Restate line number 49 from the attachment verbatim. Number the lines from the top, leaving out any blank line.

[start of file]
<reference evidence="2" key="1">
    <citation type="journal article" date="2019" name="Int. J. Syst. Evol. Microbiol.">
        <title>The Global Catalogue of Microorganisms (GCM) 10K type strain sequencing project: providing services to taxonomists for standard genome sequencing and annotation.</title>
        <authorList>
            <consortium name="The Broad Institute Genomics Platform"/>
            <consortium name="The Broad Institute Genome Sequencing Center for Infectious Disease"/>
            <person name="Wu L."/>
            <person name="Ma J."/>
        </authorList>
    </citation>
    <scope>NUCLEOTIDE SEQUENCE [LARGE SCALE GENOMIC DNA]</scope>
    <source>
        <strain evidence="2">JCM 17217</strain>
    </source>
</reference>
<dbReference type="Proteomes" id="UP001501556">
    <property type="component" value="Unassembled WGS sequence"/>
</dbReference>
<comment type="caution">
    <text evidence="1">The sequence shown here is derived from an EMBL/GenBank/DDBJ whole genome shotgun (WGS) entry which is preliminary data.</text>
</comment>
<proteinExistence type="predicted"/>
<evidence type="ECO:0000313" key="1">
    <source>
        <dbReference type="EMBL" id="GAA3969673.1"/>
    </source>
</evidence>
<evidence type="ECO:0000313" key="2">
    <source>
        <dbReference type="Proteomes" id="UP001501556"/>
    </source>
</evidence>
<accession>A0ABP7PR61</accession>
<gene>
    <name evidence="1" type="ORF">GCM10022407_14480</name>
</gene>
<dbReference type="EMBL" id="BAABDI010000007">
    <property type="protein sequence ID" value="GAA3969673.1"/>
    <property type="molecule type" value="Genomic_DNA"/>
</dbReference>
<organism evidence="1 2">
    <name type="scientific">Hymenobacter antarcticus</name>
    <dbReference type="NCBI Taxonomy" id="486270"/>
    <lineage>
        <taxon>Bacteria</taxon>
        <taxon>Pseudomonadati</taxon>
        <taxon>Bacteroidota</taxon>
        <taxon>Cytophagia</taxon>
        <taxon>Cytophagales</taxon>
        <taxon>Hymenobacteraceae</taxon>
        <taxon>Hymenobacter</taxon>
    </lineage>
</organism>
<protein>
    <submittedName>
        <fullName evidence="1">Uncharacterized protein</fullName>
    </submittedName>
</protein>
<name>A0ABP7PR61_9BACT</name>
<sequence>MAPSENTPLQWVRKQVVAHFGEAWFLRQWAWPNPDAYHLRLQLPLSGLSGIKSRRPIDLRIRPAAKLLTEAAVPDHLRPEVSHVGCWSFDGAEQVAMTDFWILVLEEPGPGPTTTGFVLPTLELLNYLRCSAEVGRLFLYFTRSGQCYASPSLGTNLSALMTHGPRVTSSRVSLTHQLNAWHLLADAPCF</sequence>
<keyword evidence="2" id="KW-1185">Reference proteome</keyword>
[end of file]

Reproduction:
        <taxon>Cytophagales</taxon>